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A team of researchers from two of the National Cancer Institute's Centers of Cancer Nanotechnology Excellence have teamed up to develop a "cocktail" of different nanometer-sized particles that work in concert within the bloodstream to locate, adhere to and kill cancerous tumors. This work, which was led by Michael Sailor, Ph.D., of the Center of Nanotechnology for Treatment, Understanding, and Monitoring of Cancer (NANO-TUMOR) at the University of California, San Diego, and Sangeeta Bhatia, M.D., Ph.D., of the MIT-Harvard Center of Cancer Nanotechnology Excellence.
"This study represents the first example of the benefits of employing a cooperative nanosystem to fight cancer," said Dr. Sailor of the work that was published in the Proceedings of the National Academy of Sciences.
In their study, the investigators developed a system containing two different nanomaterials that can be injected into the bloodstream. One nanomaterial was designed to find and adhere to tumors in mice and then sensitize tumor cells for the second nanoparticle, which kills the tumors. These scientists and others had previously designed nanometer-sized devices to attach to diseased cells or deliver drugs specifically to the diseased cells while ignoring healthy cells, but the functions of those devices, the researchers discovered, often conflicted with one another.
"For example, a nanoparticle that is engineered to circulate through a cancer patient's body for a long period of time is more likely to encounter a tumor," said Dr. Bhatia. "However, that nanoparticle may not be able to stick to tumor cells once it finds them. Likewise, a particle that is engineered to adhere tightly to tumors may not be able to circulate in the body long enough to encounter one in the first place."
When a single drug does not work in a patient, a doctor will commonly administer a cocktail containing several drug molecules. That strategy can be very effective in the treatment of cancer, where the rationale is to attack the disease on as many fronts as possible. Drugs may sometimes work together on a single aspect of the disease, or they may attack separate functions. In either case, drug combinations can provide a greater effect than either drug alone, and that is the same finding that the investigators made with their nanoparticle cocktail.
Ji-Ho Park, a graduate student in Dr. Sailor's UC San Diego laboratory, and Geoffrey von Maltzahn, a graduate student in Dr. Bhatia's MIT laboratory, headed the effort to develop two distinct nanomaterials that would work in concert to overcome that obstacle and others. The first particle is a gold nanorod "activator' that accumulates in tumors by seeping through their leaky blood vessels. The gold particles cover the whole tumor and behave like an antenna and absorb otherwise benign infrared laser irradiation, which then heats up the tumor. The researchers found that as a tumor's temperature rose, it expressed a protein, known as p32, on tumor cell surfaces. The investigators took advantage of this finding by including a targeting agent that binds tightly to p32 on the outside of a second, "responder" nanoparticle. Much of the work developing the p32 targeting agent was done in the laboratory of Erkki Ruoslahti, M.D., Ph.D., of the Burnham Institute for Medical Research at UC Santa Barbara and a member of the NANO-TUMOR center.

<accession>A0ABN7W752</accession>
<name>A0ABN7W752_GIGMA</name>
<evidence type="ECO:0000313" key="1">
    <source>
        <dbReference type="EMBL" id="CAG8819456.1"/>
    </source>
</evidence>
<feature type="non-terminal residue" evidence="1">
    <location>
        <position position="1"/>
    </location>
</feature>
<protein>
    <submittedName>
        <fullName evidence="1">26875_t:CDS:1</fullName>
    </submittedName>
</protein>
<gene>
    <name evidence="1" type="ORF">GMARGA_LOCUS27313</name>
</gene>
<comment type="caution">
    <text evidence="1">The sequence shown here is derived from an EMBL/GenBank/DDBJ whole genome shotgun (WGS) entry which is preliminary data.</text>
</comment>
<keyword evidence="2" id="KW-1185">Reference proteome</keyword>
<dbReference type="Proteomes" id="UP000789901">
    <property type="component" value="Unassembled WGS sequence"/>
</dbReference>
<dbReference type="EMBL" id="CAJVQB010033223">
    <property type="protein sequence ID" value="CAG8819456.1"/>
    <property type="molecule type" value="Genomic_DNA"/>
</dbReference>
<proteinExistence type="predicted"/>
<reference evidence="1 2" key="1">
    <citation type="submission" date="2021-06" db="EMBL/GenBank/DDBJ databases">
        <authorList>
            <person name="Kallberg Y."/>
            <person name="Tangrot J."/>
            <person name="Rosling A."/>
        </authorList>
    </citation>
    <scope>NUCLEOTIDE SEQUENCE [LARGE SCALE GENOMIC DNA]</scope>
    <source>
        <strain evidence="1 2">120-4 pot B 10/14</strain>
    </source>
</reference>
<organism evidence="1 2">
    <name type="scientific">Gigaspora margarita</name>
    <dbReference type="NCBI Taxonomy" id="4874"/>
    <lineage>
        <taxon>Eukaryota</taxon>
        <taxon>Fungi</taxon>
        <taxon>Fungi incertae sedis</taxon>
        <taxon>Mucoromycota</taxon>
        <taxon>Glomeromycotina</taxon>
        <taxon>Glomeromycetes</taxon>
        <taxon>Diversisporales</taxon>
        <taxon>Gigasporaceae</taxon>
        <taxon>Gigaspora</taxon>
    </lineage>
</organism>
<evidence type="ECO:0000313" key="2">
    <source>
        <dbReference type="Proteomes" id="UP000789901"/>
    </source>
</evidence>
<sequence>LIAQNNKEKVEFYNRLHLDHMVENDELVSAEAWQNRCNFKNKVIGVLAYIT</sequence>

The responder nanoparticles consisted of either iron oxide nanoworms or doxorubicin-loaded liposomes. While one type of the responder nanoparticle improves detection of the tumor, Dr. Sailor explained, the other is designed to kill the tumor. The iron oxide nanoworms show up brightly in a medical magnetic resonance imaging, or MRI, system. The second type is a hollow, lipid-based nanoparticle loaded with the anti-cancer drug doxorubicin. With the drug-loaded responder, the scientists demonstrated in their experiments that a tumor growing in a mouse can be arrested and then shrunk. "The nanoworms would be useful to help the medical team identify the size and shape of a tumor in a patient before surgery, while the hollow nanoparticles might be used to kill the tumor without the need for surgery," said Sailor.
"This study is important because it is the first example of a combined, two-part nanosystem that can produce sustained reduction in tumor volume in live animals," said Sailor.
This work, which is detailed in a paper titled, "Cooperative nanomaterial system to sensitize, target, and treat tumors," was supported by the NCI Alliance for Nanotechnology in Cancer, a comprehensive initiative designed to accelerate the application of nanotechnology to the prevention, diagnosis, and treatment of cancer. An abstract of this paper is available at the journal's Web site.
View abstract here www.pnas.org/content/early/2009/12/23/0909565107
About NCI Alliance for Nanotechnology in Cancer
To help meet the goal of reducing the burden of cancer, the National Cancer Institute (NCI), part of the National Institutes of Health, is engaged in efforts to harness the power of nanotechnology to radically change the way we diagnose, treat and prevent cancer.
The NCI Alliance for Nanotechnology in Cancer is a comprehensive, systematized initiative encompassing the public and private sectors, designed to accelerate the application of the best capabilities of nanotechnology to cancer.
Currently, scientists are limited in their ability to turn promising molecular discoveries into benefits for cancer patients. Nanotechnology can provide the technical power and tools that will enable those developing new diagnostics, therapeutics, and preventives to keep pace with today’s explosion in knowledge.
For more information, please click here
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